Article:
Source: Medical Clinics of North America - December 19, 2019 Category: Primary Care Authors: Randel Swanson, Keith M. Robinson Source Type: research

Osteoarthritis
This article reviews the pathology, symptoms, diagnosis, and various conservative, surgical, and novel treatments of OA. (Source: Medical Clinics of North America)
Source: Medical Clinics of North America - December 18, 2019 Category: Primary Care Authors: Benjamin Abramoff, Franklin E. Caldera Source Type: research

Medical Care That Matters
Medicine is a team sport. Internists, other primary care providers, subspecialists, radiologists, nurses, therapists, and so many others work together and, it is hoped, provide care that is as coordinated as it is comprehensive. But this care must also extend beyond the episode of the acute illness. Consider, for example, the patient in the hospital. Suppose the patient is ready for discharge. Then what happens? Ideally, the patient has improved and returns to his or her previous level of function. (Source: Medical Clinics of North America)
Source: Medical Clinics of North America - December 10, 2019 Category: Primary Care Authors: Jack Ende Tags: Foreword Source Type: research

Physical Medicine and Rehabilitation: An Update for Internists
Research and clinical care in the field of Physical Medicine and Rehabilitation (PM&R) have made tremendous advances since the field ’s early days of treatments predominantly with exercise and modalities. The focus of PM&R on patient function with a holistic approach has now spread to other specialties in medicine. The growth of the field has increased the presence of PM&R physicians in communities and hospitals providing treatment for patients with restrictions in function due to injury, illness, or disabling conditions. (Source: Medical Clinics of North America)
Source: Medical Clinics of North America - December 9, 2019 Category: Primary Care Authors: David A. Lenrow Tags: Preface Source Type: research

Cancer Rehabilitation
This article covers the common functional impairments experienced by cancer survivors and the treatment strategies used in cancer rehabilitation. Application of these services can enhance the ongoing care for cancer survivors. (Source: Medical Clinics of North America)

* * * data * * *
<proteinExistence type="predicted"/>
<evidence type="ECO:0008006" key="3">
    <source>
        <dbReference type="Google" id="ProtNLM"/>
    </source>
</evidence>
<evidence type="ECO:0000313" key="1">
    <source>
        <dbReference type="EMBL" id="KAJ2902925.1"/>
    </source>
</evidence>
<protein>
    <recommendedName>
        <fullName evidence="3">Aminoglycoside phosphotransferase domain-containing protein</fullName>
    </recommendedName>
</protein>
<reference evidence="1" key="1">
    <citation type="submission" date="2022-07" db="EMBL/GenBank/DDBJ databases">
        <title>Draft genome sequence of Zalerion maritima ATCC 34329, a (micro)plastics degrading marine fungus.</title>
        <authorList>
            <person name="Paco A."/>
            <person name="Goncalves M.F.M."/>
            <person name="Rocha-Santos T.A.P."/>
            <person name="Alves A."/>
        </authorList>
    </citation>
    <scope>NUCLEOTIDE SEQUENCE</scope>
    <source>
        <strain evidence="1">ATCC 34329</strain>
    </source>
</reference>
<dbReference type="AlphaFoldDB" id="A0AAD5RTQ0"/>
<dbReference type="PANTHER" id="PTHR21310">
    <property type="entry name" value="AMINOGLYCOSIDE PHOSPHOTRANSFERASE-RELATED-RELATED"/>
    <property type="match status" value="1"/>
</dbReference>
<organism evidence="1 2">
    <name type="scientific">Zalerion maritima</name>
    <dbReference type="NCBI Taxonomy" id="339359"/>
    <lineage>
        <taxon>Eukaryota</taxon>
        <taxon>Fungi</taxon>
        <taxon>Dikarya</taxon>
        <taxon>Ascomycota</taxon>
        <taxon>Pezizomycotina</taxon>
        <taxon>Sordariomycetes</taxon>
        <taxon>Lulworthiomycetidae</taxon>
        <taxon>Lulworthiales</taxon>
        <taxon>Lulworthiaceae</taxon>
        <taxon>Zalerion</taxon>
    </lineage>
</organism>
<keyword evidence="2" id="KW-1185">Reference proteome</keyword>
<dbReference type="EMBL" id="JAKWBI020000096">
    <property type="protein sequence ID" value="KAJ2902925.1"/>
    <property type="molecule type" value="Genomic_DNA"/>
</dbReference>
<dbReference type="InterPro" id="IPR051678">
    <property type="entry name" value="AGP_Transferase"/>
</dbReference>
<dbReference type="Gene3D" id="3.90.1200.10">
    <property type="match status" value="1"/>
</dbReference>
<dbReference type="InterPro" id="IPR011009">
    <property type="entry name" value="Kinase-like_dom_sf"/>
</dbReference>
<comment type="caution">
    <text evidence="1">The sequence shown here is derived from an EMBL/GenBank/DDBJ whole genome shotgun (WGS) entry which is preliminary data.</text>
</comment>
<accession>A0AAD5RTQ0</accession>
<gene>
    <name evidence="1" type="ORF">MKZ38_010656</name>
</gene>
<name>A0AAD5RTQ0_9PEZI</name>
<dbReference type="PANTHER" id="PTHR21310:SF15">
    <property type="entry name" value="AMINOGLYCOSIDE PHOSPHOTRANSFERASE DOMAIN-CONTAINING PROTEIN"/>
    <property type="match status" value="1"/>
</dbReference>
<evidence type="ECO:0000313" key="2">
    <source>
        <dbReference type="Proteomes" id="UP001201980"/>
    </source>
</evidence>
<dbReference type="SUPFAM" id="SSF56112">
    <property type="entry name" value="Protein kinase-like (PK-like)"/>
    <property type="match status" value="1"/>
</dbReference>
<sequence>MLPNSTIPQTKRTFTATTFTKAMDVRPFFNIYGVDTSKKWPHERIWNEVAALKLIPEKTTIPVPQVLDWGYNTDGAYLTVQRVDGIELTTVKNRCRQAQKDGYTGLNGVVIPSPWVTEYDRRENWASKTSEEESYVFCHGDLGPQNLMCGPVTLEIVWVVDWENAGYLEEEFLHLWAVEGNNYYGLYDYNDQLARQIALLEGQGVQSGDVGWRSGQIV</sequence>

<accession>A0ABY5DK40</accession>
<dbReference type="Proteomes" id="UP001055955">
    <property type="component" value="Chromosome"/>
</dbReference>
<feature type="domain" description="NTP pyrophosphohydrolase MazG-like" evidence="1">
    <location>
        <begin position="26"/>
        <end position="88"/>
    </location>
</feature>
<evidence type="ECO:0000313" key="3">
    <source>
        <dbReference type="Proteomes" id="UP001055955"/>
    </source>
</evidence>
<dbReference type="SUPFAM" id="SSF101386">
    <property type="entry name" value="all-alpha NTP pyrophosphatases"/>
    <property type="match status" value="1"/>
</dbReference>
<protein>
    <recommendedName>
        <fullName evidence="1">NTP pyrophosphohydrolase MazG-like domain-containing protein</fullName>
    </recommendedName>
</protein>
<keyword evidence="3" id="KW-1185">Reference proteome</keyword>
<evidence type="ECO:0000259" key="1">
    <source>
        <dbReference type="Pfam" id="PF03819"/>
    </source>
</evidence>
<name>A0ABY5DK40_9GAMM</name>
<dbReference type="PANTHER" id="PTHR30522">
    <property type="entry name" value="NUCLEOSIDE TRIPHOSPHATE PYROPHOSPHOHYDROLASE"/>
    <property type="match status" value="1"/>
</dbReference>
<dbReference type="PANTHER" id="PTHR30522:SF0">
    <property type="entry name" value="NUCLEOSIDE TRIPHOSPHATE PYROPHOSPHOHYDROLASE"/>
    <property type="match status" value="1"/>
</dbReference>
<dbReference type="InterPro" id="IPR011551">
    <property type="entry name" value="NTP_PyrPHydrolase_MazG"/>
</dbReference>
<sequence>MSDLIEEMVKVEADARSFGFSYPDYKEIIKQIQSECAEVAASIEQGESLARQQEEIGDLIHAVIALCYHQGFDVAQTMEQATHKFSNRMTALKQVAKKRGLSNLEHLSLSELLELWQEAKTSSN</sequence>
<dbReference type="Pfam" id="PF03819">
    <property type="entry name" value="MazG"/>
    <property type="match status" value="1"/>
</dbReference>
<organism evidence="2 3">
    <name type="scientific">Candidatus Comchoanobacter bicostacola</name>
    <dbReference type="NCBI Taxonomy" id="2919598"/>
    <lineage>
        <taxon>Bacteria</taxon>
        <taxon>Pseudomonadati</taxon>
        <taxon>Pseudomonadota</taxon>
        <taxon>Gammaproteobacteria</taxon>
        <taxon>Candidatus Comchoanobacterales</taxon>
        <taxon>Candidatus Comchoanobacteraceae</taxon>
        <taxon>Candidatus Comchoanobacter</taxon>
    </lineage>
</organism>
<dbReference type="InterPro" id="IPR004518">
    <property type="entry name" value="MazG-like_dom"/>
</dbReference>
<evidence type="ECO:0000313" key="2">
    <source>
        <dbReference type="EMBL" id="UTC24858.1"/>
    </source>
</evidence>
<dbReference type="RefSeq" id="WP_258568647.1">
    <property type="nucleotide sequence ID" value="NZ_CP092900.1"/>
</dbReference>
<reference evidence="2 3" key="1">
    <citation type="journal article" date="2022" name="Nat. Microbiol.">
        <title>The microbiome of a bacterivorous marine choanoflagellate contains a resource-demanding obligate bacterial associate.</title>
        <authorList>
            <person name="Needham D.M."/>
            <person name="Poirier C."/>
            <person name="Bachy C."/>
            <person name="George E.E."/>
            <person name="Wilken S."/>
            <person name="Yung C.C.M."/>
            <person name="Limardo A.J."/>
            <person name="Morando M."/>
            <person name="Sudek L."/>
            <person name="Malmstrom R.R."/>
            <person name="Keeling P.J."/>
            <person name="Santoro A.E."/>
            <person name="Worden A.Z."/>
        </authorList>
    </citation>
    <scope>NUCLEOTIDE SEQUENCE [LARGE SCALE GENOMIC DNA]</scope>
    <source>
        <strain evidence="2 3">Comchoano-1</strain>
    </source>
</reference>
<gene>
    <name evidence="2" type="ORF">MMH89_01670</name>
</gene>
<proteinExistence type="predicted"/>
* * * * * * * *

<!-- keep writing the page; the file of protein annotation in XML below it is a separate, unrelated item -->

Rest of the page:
Source: Medical Clinics of North America - November 23, 2019 Category: Primary Care Authors: Cristina Kline-Quiroz, Phalgun Nori, Michael D. Stubblefield Source Type: research

Common Injuries of the Weekend Athlete
Each year increasing numbers of people participate in a wider variety of athletic endeavors. Unlike previous generations, many patients remain in these activities later into their lives, some well beyond retirement. As the population ages and their activities continue, they are subject to injury of various forms affecting all aspects of their bodies. (Source: Medical Clinics of North America)
Source: Medical Clinics of North America - November 23, 2019 Category: Primary Care Authors: Mark I. Ellen, Christina Lin Source Type: research

Approach to Patients with Eosinophilia
Physicians may encounter blood or tissue eosinophilia through a routine complete blood count with differential or a tissue pathology report. In this article, the basic biology of eosinophils is reviewed and definitions of blood eosinophilia, as well as the challenges of defining tissue eosinophilia, are discussed. Conditions associated with eosinophilia are briefly discussed as well as a general approach to evaluating eosinophilia. Future challenges include determining which eosinophil-associated diseases benefit from eosinophil-targeted therapy and identifying biomarkers for disease activity and diagnosis. (Source: Medica...
Source: Medical Clinics of North America - November 20, 2019 Category: Primary Care Authors: Fei Li Kuang Source Type: research

Anaphylaxis for Internists
This article reviews the definition, classification, evaluation, differential diagnosis, prognosis, complications, and management of anaphylaxis. Tailored for internists, the article focuses on anaphylactic medication allergies. It provides a guide to optimally evaluate and manage patients with antibiotic allergy using a simple, rapid risk stratification technique, graded antibiotic challenge (test dose), and/or allergist-guided drug desensitization. It also reviews other causes of anaphylaxis that internists are likely to encounter, and an approach to their management. (Source: Medical Clinics of North America)